Wednesday, May 4, 2011
What we learned this spring
By Adam Rittenberg
Spring football in the Big Ten is in the books, and it's time to study up.
The spring brought three new coaches to the league, full-fledged quarterback competitions at several schools, a sprinkling of position changes, key injuries and some potential new stars. Nebraska went through spring ball with an eye toward its new league, while the Big Ten's flagship program (Ohio State) began facing a unique set of challenges in 2011.
Here's a look at what we learned in the Big Ten's spring session:
Bo Pelini and the Huskers enter the Big Ten as immediate contenders.
1. Buckeyes' reign in jeopardy: The situation involving the NCAA and coach Jim Tressel could have crippling ramifications for the Big Ten's flagship program. Ohio State also faces significant personnel challenges, as it must replace starting quarterback Terrelle Pryor and four others for the first five games. No quarterback separated himself this spring, and while freshman Braxton Miller enhanced his popularity in the spring game, the race is far from over. If Ohio State can survive this mess to win another Big Ten title, it can overcome just about anything.
2. Nebraska enters the conference as an immediate contender: Both divisional races could be wide-open this fall, as all the Big Ten's projected contenders have significant question marks. New member Nebraska might have the most stable situation coming out of the spring. The Huskers boast the Big Ten's most proven defense, which should pay dividends in a potentially offense-driven league in 2011. Although the Huskers' new offense has plenty to prove, the personnel is there, especially at the skill positions.
3. The new coaches are spicing things up: Players at Michigan, Minnesota and Indiana exit the spring knowing exactly where they stand with their new coaches. Toughness was a big theme for Brady Hoke, Jerry Kill and Kevin Wilson, respectively, and all three men really challenged their teams. Hoke is trying to bring back the values, both schematic and intangible, that define Michigan football, while Kill and Wilson got their points across with brutally honest assessments of personnel.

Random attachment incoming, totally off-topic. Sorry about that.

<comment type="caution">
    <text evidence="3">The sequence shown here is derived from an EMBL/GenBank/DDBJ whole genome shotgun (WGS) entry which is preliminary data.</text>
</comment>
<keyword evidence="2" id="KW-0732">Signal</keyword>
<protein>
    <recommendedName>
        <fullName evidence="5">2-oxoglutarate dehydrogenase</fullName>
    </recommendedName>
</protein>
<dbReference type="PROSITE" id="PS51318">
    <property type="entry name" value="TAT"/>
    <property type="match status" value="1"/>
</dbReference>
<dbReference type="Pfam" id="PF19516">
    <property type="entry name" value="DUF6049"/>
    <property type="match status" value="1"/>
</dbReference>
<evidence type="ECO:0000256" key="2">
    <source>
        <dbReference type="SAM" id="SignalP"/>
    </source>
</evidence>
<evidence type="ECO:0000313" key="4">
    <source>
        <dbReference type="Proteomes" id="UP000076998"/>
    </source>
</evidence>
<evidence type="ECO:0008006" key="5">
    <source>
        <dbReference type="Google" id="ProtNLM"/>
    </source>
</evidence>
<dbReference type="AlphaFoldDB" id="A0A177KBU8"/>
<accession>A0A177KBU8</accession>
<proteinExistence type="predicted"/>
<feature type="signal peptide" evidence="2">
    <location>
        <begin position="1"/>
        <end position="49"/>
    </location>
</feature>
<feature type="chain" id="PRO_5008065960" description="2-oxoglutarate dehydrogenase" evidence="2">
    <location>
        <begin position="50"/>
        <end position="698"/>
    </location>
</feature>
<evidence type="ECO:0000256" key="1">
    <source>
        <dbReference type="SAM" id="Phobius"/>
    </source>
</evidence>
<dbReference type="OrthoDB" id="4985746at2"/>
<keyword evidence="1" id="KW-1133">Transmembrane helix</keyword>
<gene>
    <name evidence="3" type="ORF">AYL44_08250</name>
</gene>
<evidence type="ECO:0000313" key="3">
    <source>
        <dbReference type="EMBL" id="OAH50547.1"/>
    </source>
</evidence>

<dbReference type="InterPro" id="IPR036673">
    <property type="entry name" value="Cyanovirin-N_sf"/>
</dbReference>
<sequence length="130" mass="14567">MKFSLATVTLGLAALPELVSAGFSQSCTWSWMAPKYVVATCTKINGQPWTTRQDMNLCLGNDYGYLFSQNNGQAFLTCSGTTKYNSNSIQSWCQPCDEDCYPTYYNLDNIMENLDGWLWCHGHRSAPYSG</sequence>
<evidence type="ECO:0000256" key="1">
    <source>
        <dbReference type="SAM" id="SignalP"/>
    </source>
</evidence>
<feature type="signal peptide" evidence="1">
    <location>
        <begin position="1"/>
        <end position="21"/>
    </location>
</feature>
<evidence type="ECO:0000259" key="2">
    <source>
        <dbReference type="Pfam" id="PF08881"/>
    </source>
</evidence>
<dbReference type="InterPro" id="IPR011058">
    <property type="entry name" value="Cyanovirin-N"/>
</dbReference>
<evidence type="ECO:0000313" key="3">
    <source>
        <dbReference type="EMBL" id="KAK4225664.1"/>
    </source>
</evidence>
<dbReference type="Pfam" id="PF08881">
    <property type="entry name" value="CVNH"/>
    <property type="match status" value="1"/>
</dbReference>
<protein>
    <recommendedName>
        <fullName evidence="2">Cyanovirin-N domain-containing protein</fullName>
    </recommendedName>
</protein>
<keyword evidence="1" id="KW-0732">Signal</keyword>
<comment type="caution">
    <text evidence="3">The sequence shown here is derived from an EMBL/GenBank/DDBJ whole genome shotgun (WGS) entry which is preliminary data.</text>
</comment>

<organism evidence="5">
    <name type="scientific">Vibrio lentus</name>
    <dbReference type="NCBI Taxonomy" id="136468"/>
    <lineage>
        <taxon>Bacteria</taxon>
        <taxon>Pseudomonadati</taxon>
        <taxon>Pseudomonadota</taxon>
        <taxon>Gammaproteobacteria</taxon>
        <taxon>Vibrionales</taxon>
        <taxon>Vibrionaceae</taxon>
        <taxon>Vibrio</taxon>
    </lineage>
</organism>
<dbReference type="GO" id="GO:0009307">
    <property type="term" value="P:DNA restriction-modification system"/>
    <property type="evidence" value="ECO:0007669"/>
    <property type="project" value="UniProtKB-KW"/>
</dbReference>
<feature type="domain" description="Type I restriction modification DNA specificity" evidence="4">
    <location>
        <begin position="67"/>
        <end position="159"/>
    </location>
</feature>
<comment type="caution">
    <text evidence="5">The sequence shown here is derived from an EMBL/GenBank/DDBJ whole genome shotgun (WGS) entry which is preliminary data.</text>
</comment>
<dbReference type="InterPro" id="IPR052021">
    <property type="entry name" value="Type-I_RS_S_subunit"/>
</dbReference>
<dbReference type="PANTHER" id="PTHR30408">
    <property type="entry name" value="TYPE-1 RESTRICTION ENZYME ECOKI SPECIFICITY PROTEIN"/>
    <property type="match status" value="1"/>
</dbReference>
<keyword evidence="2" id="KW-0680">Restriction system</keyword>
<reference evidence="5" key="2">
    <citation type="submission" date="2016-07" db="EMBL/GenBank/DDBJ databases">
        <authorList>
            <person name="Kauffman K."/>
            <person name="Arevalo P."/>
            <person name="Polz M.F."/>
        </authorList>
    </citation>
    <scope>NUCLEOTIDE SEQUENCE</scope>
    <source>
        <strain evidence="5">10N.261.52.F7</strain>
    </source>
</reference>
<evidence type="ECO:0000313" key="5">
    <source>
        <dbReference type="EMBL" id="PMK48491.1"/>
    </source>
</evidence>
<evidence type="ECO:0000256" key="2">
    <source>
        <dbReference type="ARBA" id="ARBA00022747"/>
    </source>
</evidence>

4. Answers and lingering questions at quarterback: Several signal-callers emerged to take charge this spring, including Purdue's Rob Henry, Iowa's James Vandenberg and Minnesota's MarQueis Gray. Bo Pelini said Taylor Martinez would be Nebraska's top quarterback if the season began today. Penn State was pleased with its top two quarterbacks this spring, but there's still no answer on a starter. Wisconsin and Michigan need to see summer strides from their projected starters, while Ohio State and Indiana will look for separation in August.
5. Defensive replacements emerge for Badgers, Spartans: Reigning co-champs Wisconsin and Michigan State had to replace significant production on defense from 2010. So far, the coaches like what they've seen. Bret Bielema reportedly thinks the defense can be just as good if not better than last year's unit, led by All-American J.J. Watt. The Spartans must replace four-year starting linebackers Greg Jones and Eric Gordon but have pointed to increased line depth and the emergence of several talented underclassmen.